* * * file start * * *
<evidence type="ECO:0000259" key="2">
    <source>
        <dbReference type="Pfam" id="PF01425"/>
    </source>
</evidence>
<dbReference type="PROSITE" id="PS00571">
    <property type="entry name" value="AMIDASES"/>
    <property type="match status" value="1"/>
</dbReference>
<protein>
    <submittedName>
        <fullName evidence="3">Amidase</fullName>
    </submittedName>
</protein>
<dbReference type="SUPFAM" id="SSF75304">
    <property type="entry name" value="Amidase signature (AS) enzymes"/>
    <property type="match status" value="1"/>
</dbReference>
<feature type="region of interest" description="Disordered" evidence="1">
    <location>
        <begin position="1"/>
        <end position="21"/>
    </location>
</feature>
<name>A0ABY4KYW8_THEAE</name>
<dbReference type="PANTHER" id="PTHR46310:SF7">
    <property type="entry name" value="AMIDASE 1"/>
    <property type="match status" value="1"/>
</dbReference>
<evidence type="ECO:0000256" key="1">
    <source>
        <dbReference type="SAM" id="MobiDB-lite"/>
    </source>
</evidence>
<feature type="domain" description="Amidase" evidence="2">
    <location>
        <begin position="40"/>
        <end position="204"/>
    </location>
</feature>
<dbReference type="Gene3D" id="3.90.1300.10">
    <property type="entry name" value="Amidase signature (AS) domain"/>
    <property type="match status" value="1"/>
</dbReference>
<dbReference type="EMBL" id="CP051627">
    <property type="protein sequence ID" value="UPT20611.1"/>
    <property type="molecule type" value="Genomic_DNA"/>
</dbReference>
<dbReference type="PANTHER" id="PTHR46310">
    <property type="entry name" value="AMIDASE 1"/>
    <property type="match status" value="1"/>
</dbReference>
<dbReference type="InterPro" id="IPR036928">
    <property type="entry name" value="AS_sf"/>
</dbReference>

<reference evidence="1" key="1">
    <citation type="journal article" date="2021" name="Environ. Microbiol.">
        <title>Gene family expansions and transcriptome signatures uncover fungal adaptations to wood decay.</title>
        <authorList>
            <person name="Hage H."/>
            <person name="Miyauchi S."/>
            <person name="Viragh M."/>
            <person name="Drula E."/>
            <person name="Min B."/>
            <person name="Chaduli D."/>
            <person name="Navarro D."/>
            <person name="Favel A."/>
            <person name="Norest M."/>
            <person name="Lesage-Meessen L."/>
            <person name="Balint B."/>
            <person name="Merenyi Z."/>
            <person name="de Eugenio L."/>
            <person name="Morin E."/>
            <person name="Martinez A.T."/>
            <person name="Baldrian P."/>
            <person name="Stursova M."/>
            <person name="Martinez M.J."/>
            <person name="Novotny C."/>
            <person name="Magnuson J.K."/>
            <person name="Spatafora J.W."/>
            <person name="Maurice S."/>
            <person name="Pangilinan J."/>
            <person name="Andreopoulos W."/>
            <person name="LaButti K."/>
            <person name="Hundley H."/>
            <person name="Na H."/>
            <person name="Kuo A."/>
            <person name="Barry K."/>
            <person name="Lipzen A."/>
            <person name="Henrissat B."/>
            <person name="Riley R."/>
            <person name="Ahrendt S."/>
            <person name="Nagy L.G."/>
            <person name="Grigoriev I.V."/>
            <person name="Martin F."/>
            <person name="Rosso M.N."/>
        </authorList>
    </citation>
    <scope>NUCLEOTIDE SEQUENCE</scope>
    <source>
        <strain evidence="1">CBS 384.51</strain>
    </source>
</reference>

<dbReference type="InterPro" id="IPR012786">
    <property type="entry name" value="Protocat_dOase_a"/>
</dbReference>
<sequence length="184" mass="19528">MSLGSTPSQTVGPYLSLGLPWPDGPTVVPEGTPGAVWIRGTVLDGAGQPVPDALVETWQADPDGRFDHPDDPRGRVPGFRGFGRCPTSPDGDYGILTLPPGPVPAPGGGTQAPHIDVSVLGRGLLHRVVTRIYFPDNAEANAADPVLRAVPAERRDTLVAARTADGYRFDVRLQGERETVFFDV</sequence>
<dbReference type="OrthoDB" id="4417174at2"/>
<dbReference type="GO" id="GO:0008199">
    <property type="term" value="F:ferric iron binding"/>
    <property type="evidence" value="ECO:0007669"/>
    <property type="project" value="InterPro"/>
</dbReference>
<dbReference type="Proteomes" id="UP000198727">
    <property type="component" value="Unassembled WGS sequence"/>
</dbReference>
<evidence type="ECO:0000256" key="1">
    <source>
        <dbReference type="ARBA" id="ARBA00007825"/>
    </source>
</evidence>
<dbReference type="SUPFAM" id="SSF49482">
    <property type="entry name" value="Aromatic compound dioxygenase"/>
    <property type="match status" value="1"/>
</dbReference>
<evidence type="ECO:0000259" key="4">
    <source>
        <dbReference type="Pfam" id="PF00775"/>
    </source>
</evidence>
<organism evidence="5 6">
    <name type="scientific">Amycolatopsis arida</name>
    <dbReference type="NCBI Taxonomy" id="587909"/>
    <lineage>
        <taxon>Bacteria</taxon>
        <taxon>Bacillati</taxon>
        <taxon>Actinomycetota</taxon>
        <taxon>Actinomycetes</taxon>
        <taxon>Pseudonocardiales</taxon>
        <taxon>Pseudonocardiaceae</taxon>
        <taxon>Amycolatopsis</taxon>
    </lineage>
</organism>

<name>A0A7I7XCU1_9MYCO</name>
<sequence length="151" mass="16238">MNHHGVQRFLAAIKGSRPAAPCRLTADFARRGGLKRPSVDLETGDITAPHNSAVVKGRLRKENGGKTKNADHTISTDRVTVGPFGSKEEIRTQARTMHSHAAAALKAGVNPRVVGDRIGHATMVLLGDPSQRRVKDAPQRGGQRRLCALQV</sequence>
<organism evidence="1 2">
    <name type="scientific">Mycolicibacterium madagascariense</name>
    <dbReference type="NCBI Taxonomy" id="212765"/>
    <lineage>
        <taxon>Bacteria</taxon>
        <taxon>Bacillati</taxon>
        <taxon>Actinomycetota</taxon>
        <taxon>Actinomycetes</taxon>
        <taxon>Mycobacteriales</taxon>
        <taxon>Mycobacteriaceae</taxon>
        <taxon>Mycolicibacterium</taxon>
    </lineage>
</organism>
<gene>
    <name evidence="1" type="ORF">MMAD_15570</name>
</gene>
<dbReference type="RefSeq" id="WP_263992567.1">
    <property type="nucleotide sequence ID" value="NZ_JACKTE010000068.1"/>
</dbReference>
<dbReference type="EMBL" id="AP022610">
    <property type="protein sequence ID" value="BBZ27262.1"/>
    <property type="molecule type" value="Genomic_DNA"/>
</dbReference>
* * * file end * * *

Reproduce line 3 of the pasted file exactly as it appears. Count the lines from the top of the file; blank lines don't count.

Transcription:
        <dbReference type="Pfam" id="PF01425"/>